Schedule

Schedule

Sunday, February 1

1422817200 The Tech Guy
1422828000 This Week in Tech

Monday, February 2

1422900000 Tech News Today
1422903600 Triangulation
1422909000 iPad Today
1422921600 Tech News 2Night

Tuesday, February 3

1422986400 Tech News Today
1422990000 MacBreak Weekly
1422997200 Security Now
1423004400 Before You Buy
1423008000 Tech News 2Night
1423011600 All About Android
1423020600 Padre's Corner

Wednesday, February 4

1423067400 FLOSS Weekly
1423072800 Tech News Today
1423076400 Windows Weekly
1423083600 This Week in Google
1423094400 Tech News 2Night
1423096200 Android App Arena
1423101600 Ham Nation

Thursday, February 5

1423159200 Tech News Today
1423162800 Know How...
1423166400 Marketing Mavericks
1423171800 Coding 101
1423175400 Home Theater Geeks
1423180800 Tech News 2Night
1423182600 The Giz Wiz

Friday, February 6

1423245600 Tech News Today
1423249200 This Week in Law
1423267200 Tech News 2Night

Saturday, February 7

1423335600 The Tech Guy

Sunday, February 8

1423422000 The Tech Guy
1423436400 This Week in Tech

Monday, February 9

1423504800 Tech News Today
1423508400 Triangulation
1423513800 iPad Today
1423526400 Tech News 2Night

Tuesday, February 10

1423591200 Tech News Today
1423594800 MacBreak Weekly
1423602000 Security Now
1423609200 Before You Buy
1423612800 Tech News 2Night

Most Recent Episodes

The Tech Guy
The Tech Guy 1157 January 31st, 2015

Is there a way to make internet browsing safe for the kids at home?

Tech News 2Night

AOL makes cuts, Google makes profits, and China builds a greater firewall.

This Week in Law

Can you pirate your own video game?

Tech News Today
Episode #1186: Cyanogen MS? January 30th, 2015

Google and Amazon report financials

This Week in Computer Hardware

NVIDIA and the GTX 970, PCPer VLAN, and Direct X 12 in Windows 10.

The Giz Wiz
Episode #1503: RIP SkyMall January 29th, 2015

Remembering SkyMall.

Tech News 2Night

Social media announcements, Cortana predicts the Super Bowl

Know How...

Back from Daytona, G+ Feedback, and Networking.

Home Theater Geeks

Ultra High Def, the future of TV, and the alliance.

Coding 101

The philosophy of assembly.

Know How... 106

Bad USB, I Am Groot, and Defcon

August 14 2014

A USB hack that will make you drop your packets, Patrick Djelahanty shows how he built the "Baby Groot" out of common parts, see soundwaves, lock picking, and Defcon wrap up.

"Bad USB"
* German Researchers Karsten Knoll and Jacob Lell discovered an exploit in the way USB works
* ALL USB devices use some form of controller. They're small computers that interface the USB serial communications protocol with whatever device we want to connect via USB.
-- That controller is actually a small computer... and the computer runs an operating system that is determined by firmware.

What's the Exploit?
* The way that USB was created, that firmware is updateable. It's updateable because the creators of the USB standard wanted manufacturers to be able to reprogram the firmware if a flaw was ever discovered in that firmware.
* HOWEVER, that also means that a malicious user (hacker) could reprogram the firmware to make the device act in a way that the manufacturers had not intended.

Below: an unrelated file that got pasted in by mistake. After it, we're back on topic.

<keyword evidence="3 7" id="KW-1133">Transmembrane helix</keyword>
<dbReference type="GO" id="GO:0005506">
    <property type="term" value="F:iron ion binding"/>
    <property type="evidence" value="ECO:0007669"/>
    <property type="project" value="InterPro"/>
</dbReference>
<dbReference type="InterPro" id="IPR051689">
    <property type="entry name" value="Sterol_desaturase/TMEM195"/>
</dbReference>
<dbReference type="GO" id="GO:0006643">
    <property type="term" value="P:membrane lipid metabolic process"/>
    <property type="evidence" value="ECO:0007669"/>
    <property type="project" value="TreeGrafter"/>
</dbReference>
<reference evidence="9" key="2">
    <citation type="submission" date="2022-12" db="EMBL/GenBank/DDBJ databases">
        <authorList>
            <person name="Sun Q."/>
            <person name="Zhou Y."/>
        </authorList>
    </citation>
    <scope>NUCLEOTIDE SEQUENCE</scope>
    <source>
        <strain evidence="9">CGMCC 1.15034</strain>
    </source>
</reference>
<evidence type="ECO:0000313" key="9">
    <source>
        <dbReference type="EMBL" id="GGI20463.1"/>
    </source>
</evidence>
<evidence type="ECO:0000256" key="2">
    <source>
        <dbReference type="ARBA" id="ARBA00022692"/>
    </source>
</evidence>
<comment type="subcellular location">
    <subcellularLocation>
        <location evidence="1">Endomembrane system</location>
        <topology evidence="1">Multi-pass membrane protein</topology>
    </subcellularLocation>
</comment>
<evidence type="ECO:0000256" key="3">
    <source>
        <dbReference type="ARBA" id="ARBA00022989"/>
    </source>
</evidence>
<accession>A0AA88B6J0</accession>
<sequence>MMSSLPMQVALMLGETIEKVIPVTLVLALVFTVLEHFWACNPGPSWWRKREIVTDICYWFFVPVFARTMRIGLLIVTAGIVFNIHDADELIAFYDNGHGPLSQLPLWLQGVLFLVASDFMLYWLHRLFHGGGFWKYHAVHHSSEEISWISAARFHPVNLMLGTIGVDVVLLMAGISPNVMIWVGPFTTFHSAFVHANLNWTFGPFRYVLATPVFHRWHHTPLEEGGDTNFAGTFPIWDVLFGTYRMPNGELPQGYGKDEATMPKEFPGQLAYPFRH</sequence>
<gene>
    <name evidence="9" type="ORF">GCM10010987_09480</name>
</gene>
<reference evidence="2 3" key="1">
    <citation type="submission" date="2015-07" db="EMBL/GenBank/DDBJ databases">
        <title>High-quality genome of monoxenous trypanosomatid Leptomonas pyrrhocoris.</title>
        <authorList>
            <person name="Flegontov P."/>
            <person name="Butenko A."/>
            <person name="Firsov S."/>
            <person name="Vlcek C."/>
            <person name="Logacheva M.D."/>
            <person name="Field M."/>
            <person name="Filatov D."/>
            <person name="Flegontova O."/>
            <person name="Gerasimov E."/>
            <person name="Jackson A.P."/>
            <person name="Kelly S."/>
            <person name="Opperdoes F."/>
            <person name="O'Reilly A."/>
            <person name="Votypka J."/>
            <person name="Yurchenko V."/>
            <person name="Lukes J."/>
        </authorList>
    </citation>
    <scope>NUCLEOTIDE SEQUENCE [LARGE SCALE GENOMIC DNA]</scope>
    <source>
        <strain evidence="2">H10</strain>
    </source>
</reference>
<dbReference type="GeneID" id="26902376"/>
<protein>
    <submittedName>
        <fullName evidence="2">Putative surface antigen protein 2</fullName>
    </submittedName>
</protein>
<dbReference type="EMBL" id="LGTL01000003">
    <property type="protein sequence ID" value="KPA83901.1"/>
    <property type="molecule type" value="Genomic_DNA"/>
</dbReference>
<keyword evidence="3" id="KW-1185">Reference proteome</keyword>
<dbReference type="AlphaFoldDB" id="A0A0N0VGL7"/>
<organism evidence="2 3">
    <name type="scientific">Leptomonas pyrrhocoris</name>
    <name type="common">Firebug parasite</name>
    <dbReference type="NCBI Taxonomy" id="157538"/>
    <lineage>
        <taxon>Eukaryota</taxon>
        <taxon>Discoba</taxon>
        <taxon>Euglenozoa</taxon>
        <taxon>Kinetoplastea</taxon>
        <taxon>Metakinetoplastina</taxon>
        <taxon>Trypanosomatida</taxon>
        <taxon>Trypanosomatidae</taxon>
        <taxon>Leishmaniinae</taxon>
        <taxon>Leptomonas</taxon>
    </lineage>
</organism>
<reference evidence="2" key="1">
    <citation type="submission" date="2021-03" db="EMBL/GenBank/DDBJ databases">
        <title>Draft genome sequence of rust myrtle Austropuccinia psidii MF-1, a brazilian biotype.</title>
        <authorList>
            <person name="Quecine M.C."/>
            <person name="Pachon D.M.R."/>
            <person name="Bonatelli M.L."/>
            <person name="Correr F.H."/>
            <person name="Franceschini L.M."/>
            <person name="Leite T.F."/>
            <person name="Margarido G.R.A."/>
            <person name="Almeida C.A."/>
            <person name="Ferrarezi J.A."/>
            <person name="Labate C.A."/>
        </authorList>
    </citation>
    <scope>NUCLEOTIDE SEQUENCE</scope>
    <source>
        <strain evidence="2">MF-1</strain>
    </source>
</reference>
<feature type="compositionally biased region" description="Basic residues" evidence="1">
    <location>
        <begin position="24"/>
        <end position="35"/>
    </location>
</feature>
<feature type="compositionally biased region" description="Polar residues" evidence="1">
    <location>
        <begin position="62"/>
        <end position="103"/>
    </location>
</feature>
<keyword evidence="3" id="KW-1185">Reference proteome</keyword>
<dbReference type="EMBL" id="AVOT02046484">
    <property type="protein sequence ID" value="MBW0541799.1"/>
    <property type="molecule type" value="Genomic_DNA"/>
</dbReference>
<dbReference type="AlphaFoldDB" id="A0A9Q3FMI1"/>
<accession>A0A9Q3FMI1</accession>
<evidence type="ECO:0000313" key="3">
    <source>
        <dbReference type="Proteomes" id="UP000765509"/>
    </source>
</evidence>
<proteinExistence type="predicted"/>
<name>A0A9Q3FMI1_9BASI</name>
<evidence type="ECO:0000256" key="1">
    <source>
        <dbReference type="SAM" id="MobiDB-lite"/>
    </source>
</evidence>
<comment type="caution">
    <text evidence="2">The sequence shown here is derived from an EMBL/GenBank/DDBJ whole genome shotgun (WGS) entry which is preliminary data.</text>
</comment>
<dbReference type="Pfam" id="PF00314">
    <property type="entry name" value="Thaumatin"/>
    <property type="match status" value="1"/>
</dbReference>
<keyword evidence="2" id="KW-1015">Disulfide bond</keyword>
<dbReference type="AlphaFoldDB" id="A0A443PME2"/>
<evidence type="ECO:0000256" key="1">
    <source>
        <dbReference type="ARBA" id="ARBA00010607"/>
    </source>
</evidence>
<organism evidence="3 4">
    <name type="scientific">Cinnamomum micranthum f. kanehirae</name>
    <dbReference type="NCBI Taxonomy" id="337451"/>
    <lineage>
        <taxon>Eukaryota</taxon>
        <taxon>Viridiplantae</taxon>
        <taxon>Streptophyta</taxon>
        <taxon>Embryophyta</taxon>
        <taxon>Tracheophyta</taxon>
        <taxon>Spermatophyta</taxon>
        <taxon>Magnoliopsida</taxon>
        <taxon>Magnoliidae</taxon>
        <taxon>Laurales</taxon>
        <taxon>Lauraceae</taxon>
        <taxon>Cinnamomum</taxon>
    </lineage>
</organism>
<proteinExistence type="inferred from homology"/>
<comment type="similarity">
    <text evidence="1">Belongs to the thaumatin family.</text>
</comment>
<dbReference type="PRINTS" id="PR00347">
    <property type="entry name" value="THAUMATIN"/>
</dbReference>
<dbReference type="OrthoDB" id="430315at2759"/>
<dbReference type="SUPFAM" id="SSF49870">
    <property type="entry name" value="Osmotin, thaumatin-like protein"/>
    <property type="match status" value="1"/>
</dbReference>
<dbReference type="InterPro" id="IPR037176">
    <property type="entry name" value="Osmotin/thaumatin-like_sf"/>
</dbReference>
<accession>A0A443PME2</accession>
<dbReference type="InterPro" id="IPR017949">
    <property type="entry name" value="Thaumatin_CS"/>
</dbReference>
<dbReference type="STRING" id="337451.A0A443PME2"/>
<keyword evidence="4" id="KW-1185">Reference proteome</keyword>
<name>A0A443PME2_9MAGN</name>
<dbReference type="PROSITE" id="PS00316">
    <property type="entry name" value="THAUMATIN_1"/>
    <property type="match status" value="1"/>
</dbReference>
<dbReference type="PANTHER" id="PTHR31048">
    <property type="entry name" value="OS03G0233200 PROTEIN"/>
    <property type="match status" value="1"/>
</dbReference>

What does that all mean?
* This means that a USB flash drive could be reprogramed to act like a keyboard
-- So after you plug it in, it issues a series of keystrokes that (for example) open Internet Explorer, navigate to a page that contains malware, then close the browser... all in a matter of seconds
* Or a USB flash drive could be reprogrammed to act like a network adapter
-- All the traffic you send and receive from your network would pass through this new network adapter, which would forward the packet stream to another computer before sending your trafic to the proper destinations.

Worse still... since your computer has USB devices INTEGRATED into the system (Keyboard, Mouse, Webcamera, Card Reader) a compromised USB device could be used to compromise the USB devices in your computer, which would then compromise any USB device that connects to your computer.

Ok... so why not just run an anti-virus? Or copy over new firmware? Or just make USB firmware non-programmable?

Let's take that one at a time: Anti-Virus
* Your system cannot see past the controller of a USB device.
-- The way USB devices work, the system can query the controller, and the controller will tell the system the status of the USB device.
-- If the controller is compromised, then you cannot trust it to report the correct status
** In other words, the only way an Anti-Virus would work would be if the malware infecting the USB device was programmed to tell the system that it was compromising the controller... an unlikely scenario.

Copying New Firmware:
* As with the Anti-Virus question, the system cannot see past the controller.
* When you update firmware on a USB device, the new firmware is loaded into memory, then the controller is responsible for overwriting its old firmware and reporting back to the system with the new firmware status.
* If I was writing BadUSB malware, the first thing I would to would be to disable that process: Allow the controller to copy the new firmware to memory, then strip off the revision number of the new firmware and report THAT to the system.
-- The system thinks it has new firmware, but the malware is still there.

Making USB devices unprogrammable:
* This is the most likely solution, but there are two MAJOR problems
1. It doesn't fix the BILLIONS of USB devices that are already in the wild.
2. If a manufacturer ever discovers a problem with their firmware (say, an exploit) there is no way to patch it.

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